Another is to corrupt Men - at present this seems to be with a mixture of the iversional and incoherent woke-propaganda built-into the AI; plus the inhuman quality added by the computer - and then to 'smuggle' it into general discourse, so that it becomes normalized and assimilated (again) into Men's habitual thinking.

Modern Men are already habituated to unnoticed-toleration of gross incoherence in their beliefs and actions; this kind of pseudo-AI will, in bulk, push this even further.

Dexter said...

The quality of human-generated fiction (books and movies) from 1990 to 2023 has been so poor that I'm skeptical that a flood of AI-generated fiction can make things worse. The basic motivation of much of this "art" has been evil - to make some sort of Leftist political point - and on top of that it is poorly executed.

I find myself increasingly only re-reading fiction from before 1990 - and sadly, many of my favorite authors are dead and are no longer producing new work.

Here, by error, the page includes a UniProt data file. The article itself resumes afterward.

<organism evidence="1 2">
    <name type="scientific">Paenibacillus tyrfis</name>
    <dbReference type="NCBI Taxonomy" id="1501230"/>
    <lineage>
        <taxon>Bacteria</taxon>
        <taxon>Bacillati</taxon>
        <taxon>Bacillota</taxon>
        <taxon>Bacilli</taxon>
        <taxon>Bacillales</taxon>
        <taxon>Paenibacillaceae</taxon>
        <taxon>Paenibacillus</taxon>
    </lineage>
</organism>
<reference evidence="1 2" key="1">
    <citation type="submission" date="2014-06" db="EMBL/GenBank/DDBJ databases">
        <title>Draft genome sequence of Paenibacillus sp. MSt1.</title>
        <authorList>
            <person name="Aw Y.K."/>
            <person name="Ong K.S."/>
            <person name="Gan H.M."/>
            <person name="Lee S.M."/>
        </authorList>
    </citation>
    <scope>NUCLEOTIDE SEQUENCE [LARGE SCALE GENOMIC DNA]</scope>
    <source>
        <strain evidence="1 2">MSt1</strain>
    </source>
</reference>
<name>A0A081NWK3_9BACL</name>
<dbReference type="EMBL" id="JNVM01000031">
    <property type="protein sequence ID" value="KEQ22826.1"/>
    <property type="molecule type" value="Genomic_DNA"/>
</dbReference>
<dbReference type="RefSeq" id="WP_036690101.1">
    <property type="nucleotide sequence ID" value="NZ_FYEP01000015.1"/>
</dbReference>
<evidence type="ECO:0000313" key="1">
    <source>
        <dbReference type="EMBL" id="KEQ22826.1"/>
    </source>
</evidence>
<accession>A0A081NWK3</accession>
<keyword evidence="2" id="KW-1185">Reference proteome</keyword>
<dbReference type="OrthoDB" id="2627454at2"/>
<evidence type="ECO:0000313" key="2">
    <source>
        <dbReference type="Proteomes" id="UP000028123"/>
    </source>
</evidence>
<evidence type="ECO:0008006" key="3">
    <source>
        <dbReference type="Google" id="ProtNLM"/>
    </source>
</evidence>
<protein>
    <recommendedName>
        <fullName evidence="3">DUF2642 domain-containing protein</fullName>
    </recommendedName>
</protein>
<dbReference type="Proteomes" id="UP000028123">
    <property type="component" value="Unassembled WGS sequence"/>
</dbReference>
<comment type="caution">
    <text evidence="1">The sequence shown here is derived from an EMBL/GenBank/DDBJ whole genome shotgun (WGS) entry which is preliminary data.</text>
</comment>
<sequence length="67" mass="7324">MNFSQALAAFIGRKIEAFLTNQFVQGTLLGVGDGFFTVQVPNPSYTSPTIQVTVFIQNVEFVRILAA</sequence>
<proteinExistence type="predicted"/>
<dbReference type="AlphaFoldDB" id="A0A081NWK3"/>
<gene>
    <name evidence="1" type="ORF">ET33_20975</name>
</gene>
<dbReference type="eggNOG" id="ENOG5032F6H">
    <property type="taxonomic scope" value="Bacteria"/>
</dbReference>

Jacob Gittes said...

I tend to think of AI as a misnomer for what it really is: an elaborate trick. Just like the automata of the Enlightenment (Vaucason's Duck or something like that?), this technojunk simulates and parodies human consciousness, but it has no soul. No core reason for being, no capability to love or be loved. It doesn't really impress me, but it disappoints me that people believe it's real. It's almost like everyone is pretending that these algorithms that produce dull yet complex outputs that simulate human thought are interesting. They aren't. But they may well replace lots of jobs that don't require true creativity.